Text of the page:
England have added Ed Robinson and Alex Codling to their coaching team for their summer series against the USA and Canada.
Robinson, an assistant at Championship side Jersey Reds, will return to Eddie Jones’ staff after serving as skills coach during the recent Six Nations.
He will help Jones run the attack following the recent departure of Simon Amor.
Codling, who won his solitary Test cap in 2002, will focus on the lineout and joins the national set-up after spells with England U20s, Harlequins and Ealing.
The duo will bolster a coaching team that lost Amor and Jason Ryles in the wake of a dismal fifth-place finish in this year’s Guinness Six Nations, joining John Mitchell and Matt Proudfoot in providing assistance to Jones.
“We’re very pleased to have Alex and Ed join us this summer. They will provide hands-on skills coaching in attack and line-out fundamentals to a young and developing squad,” Jones said.
England open their summer series with an ‘A’ fixture against their Scottish counterparts on June 27 followed by Tests against the USA and Canada.
Jones will rest those established internationals not involved in the British and Irish Lions tour in order to look at younger players such as Harlequins duo Marcus Smith and Alex Dombrandt.
Eddie Jones defends coaching trip to Japan
England head coach Jones has defended his April trip to Japanese side Suntory Sungoliath and insisted coaches need to practice coaching during the off-season.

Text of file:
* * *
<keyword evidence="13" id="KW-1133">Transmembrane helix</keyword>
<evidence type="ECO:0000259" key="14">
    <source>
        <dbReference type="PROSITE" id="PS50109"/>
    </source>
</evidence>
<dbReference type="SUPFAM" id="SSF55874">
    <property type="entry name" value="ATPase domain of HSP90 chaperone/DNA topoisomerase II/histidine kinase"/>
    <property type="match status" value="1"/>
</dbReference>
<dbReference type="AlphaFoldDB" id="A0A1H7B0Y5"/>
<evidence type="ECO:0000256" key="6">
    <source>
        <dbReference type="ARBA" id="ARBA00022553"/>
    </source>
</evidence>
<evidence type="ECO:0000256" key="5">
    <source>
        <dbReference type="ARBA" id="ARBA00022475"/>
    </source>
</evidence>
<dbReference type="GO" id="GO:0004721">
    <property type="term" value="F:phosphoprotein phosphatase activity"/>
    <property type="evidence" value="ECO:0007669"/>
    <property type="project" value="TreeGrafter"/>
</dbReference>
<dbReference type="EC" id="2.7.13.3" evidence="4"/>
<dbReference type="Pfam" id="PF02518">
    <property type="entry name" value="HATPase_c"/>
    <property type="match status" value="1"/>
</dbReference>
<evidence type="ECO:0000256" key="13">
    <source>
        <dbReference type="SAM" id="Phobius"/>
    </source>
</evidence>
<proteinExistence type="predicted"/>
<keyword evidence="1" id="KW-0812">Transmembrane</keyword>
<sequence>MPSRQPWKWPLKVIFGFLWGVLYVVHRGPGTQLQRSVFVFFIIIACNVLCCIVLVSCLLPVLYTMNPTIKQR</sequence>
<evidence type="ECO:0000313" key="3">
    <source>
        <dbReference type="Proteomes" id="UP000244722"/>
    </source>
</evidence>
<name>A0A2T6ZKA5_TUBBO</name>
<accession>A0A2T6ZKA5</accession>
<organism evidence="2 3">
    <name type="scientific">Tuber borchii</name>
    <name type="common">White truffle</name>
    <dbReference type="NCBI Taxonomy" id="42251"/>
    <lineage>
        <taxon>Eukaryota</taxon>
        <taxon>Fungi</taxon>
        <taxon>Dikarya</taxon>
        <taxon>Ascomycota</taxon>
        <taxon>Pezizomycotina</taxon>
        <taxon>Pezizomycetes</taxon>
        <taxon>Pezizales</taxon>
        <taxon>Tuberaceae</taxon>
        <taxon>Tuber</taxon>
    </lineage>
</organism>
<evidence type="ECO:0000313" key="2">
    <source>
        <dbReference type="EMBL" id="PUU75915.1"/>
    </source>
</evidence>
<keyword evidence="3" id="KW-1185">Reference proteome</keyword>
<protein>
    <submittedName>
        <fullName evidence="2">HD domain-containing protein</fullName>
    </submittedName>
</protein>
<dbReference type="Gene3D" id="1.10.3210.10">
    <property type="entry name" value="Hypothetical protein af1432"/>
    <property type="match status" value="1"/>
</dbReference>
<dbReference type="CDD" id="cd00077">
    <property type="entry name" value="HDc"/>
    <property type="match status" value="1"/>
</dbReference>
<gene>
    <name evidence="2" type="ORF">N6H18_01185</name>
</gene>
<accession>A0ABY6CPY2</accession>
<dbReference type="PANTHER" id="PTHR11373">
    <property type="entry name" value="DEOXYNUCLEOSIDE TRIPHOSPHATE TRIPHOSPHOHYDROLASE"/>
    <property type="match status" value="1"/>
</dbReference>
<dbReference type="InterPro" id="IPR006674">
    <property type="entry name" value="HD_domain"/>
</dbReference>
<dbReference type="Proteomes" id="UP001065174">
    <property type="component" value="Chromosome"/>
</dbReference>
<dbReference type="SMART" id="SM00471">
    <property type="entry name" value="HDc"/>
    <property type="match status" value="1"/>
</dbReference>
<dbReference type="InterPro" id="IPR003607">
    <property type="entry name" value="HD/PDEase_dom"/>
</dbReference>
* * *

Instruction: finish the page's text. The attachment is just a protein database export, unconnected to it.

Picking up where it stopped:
The 61-year-old used some of his annual leave following a disappointing 2021 Guinness Six Nations to visit Tokyo and continue a long association with the Top League outfit.
Jones has held a consultancy role with Suntory for more than two decades and spent time with Beauden Barrett when he travelled there, with the New Zealand star thanking the Australian for his “little pieces of gold” and revealing he had been “more in the background and dealing with coaches.”
It still sparked criticism following a fifth-place showing at the 2021 Six Nations a month earlier, with former England head coach Clive Woodward particularly scathing, though the RFU did sanction the work.
“For 25 years, I have always practised coaching and I had to use my holidays to practise coaching because I love it,” Jones said, speaking to media for the first time since the RFU’s formal review post-Six Nations.
“I get the opportunity to do a little bit of coaching at Suntory and I get the opportunity to work with some of the best players in the world.
“Bob Dwyer, who was the coach who had the foremost influence on my coaching, always said the best players are the best coaches, so find the best players, pick their brains and learn from them.
“That is the best way to improve your coaching and that is something I have done continually for 25 years.
“I go round clubs to try and pick people’s brains and obviously you share some information. That is the obvious thing – it is information-sharing but very useful.”
Jones also spent time with Super League outfit Hull FC in rugby league after an invitation to attend two days of training from their head coach Brett Hodgson.
The England chief added: “I am a coach and I have got to practice coaching. If you are a golfer, you play golf and if you are a coach, you coach.
“I only get 12 weeks a year to coach with England, so I have to use my time in between to practise coaching and find better ways to coach.”
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